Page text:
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single cell genomics

Jawed Iqbal, Mairaj Ahmed Ansari, Binod Kumar, Dipanjan Dutta, Arunava Roy, Leela Chikoti, Gina Pisano, Sujoy Dutta, Shahrooz Vahedi, Mohanan Valiya Veettil, Bala Chandran
IFI16 (gamma-interferon-inducible protein 16), a predominantly nuclear protein involved in transcriptional regulation, also functions as an innate immune response DNA sensor and induces the IL-1β and antiviral type-1 interferon-β (IFN-β) cytokines. We have shown that IFI16, in association with BRCA1, functions as a sequence independent nuclear sensor of episomal dsDNA genomes of KSHV, EBV and HSV-1. Recognition of these herpesvirus genomes resulted in IFI16 acetylation, BRCA1-IFI16-ASC-procaspase-1 inflammasome formation, cytoplasmic translocation, and IL-1β generation...
October 2016: PLoS Pathogens
Soya Shinkai, Tadasu Nozaki, Kazuhiro Maeshima, Yuichi Togashi
The mammalian genome is organized into submegabase-sized chromatin domains (CDs) including topologically associating domains, which have been identified using chromosome conformation capture-based methods. Single-nucleosome imaging in living mammalian cells has revealed subdiffusively dynamic nucleosome movement. It is unclear how single nucleosomes within CDs fluctuate and how the CD structure reflects the nucleosome movement. Here, we present a polymer model wherein CDs are characterized by fractal dimensions and the nucleosome fibers fluctuate in a viscoelastic medium with memory...
October 2016: PLoS Computational Biology
Abhishek Srivastava, Katherine D McMahon, Ramunas Stepanauskas, Hans-Peter Grossart
The National Center for Biotechnology Information [] database enlists more than 15,500 bacterial species. But this also includes a plethora of uncultured bacterial representations. Owing to their metabolism, they directly influence biogeochemical cycles, which underscores the the important status of bacteria on our planet. To study the function of a gene from an uncultured bacterium, we have undertaken a de novo gene synthesis approach. Actinobacteria of the acI-B subcluster are important but yet uncultured members of the bacterioplankton in temperate lakes of the northern hemisphere such as oligotrophic Lake Stechlin (NE Germany)...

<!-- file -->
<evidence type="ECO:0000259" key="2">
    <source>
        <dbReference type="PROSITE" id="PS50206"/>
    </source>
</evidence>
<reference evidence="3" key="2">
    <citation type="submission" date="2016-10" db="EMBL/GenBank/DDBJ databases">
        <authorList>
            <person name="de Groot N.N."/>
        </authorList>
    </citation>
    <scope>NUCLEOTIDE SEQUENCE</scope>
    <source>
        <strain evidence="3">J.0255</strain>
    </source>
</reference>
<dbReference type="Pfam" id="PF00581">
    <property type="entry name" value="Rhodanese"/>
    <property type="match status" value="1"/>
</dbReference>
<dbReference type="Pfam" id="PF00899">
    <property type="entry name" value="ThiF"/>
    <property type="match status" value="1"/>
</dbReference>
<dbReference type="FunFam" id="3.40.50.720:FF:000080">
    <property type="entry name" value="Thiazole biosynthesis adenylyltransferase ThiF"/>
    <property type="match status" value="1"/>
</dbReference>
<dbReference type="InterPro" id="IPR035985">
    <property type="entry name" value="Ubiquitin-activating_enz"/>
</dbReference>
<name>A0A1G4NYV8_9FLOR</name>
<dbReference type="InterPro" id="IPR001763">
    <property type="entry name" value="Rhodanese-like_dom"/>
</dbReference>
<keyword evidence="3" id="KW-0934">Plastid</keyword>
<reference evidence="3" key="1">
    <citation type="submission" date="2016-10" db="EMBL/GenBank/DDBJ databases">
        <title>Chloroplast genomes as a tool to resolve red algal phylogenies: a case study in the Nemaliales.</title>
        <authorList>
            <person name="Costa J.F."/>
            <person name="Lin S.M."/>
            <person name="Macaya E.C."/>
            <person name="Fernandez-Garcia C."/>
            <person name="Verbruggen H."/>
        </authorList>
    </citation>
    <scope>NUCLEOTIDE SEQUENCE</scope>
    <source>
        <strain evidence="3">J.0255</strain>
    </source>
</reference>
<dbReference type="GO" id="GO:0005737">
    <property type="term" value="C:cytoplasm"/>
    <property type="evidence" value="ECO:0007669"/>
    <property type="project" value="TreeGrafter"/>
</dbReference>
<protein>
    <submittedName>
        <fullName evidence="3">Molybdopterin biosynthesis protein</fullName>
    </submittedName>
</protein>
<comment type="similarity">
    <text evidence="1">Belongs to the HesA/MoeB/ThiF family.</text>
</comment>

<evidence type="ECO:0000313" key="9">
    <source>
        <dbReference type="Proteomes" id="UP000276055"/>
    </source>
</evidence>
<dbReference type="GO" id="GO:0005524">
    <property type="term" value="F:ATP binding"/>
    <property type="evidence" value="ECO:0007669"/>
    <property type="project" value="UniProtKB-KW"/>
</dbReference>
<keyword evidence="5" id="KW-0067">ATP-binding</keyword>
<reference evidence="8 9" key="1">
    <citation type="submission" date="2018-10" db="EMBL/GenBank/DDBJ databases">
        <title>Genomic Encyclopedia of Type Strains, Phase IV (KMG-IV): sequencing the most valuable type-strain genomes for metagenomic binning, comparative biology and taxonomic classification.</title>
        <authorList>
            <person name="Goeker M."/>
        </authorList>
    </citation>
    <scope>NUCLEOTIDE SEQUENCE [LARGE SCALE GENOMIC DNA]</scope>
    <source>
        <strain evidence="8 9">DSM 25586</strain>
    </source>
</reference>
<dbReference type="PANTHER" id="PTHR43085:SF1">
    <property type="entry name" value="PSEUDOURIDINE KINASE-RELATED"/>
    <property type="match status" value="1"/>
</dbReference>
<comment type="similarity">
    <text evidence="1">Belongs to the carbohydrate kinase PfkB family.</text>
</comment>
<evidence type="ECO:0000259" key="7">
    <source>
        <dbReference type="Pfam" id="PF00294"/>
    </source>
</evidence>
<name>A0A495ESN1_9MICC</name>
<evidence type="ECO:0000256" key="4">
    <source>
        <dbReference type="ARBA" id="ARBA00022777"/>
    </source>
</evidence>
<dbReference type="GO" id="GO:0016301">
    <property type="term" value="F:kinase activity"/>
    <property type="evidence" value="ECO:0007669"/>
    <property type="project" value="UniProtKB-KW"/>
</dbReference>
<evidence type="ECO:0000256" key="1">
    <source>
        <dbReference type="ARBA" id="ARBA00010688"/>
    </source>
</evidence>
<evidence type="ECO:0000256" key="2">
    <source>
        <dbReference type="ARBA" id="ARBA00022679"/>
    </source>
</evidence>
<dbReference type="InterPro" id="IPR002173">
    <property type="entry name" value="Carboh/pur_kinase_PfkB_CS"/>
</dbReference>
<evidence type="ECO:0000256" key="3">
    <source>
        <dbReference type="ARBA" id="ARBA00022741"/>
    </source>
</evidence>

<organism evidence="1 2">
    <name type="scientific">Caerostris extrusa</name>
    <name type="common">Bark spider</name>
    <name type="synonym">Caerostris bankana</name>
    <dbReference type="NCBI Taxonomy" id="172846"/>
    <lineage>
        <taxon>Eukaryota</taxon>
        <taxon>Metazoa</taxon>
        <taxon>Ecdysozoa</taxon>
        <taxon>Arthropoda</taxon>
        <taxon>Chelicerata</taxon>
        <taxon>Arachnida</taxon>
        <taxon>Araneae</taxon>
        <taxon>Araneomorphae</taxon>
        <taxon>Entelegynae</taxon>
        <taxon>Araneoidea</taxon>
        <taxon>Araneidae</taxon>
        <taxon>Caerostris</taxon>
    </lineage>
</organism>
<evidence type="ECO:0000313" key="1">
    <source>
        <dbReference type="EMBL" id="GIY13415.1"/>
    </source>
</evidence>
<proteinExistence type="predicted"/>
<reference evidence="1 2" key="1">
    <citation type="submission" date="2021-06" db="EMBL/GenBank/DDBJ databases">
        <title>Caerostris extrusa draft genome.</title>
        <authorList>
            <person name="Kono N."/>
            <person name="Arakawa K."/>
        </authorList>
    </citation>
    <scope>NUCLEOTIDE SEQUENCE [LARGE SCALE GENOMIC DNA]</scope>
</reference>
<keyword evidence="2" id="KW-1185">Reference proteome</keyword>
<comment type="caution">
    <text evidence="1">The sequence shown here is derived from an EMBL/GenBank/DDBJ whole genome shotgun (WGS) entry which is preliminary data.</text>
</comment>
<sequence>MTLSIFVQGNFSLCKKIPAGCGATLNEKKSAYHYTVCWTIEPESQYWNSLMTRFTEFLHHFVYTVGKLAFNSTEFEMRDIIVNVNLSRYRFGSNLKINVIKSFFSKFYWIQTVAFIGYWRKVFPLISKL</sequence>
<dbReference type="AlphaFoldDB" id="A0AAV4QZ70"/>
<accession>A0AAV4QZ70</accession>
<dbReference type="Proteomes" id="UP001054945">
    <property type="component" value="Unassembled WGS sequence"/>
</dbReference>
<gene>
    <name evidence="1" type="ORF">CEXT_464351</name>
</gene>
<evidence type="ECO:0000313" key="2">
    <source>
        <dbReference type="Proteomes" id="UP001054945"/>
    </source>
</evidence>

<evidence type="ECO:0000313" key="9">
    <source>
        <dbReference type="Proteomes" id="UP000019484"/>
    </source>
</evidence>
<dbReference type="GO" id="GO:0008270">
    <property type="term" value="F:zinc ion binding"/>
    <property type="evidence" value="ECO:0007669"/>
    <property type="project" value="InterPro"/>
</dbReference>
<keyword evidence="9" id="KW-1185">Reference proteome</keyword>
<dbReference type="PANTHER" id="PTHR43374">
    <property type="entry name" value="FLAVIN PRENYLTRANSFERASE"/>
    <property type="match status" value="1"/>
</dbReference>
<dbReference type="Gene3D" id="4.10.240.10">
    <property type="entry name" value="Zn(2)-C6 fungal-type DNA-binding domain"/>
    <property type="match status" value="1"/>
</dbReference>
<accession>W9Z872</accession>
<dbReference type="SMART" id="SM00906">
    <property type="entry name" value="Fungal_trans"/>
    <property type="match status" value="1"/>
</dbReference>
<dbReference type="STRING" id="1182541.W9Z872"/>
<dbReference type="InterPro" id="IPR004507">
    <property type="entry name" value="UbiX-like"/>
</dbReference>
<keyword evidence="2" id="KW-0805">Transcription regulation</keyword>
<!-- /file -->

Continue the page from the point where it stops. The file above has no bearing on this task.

December 2015: International Microbiology: the Official Journal of the Spanish Society for Microbiology
Michael P Chu, Jitra Kriangkum, Christopher P Venner, Irwindeep Sandhu, Joanne Hewitt, Andrew R Belch, Linda M Pilarski
Cancer heterogeneity is a significant factor in response to treatment and escape leading to relapse. Within an individual cancer, especially blood cancers, there exists multiple subclones as well as distinct clonal expansions unrelated to the clinically detected, dominant clone. Over time, multiple subclones and clones undergo emergence, expansion, and extinction. Although sometimes this intra-clonal and inter-clonal heterogeneity can be detected and/or quantified in tests that measure aggregate populations of cells, frequently, such heterogeneity can only be detected using single cell analysis to determine its frequency and to detect minor clones that may subsequently emerge to become drug resistant and dominant...
October 19, 2016: Cell Biology and Toxicology
David Hibbett, Kessy Abarenkov, Urmas Koljalg, Maarja Opik, Benli Chai, James R Cole, Qiong Wang, Pedro W Crous, Vincent A R G Robert, Thorunn Helgason, Josh Herr, Paul Kirk, Shiloh Lueschow, Kerry O'Donnell, Henrik Nilsson, Ryoko Oono, Conrad L Schoch, Christopher Smyth, Donny Walker, Andrea Porras-Alfaro, John W Taylor, David M Geiser
Fungal taxonomy and ecology have been revolutionized by the application of molecular methods and both have increasing connections to genomics and functional biology. However, data streams from traditional specimen- and culture-based systematics are not yet fully integrated with those from metagenomic and metatranscriptomic studies, which limits understanding of the taxonomic diversity and metabolic properties of fungal communities. This article reviews current resources, needs, and opportunities for sequence-based classification and identification (SBCI) in fungi as well as related efforts in prokaryotes...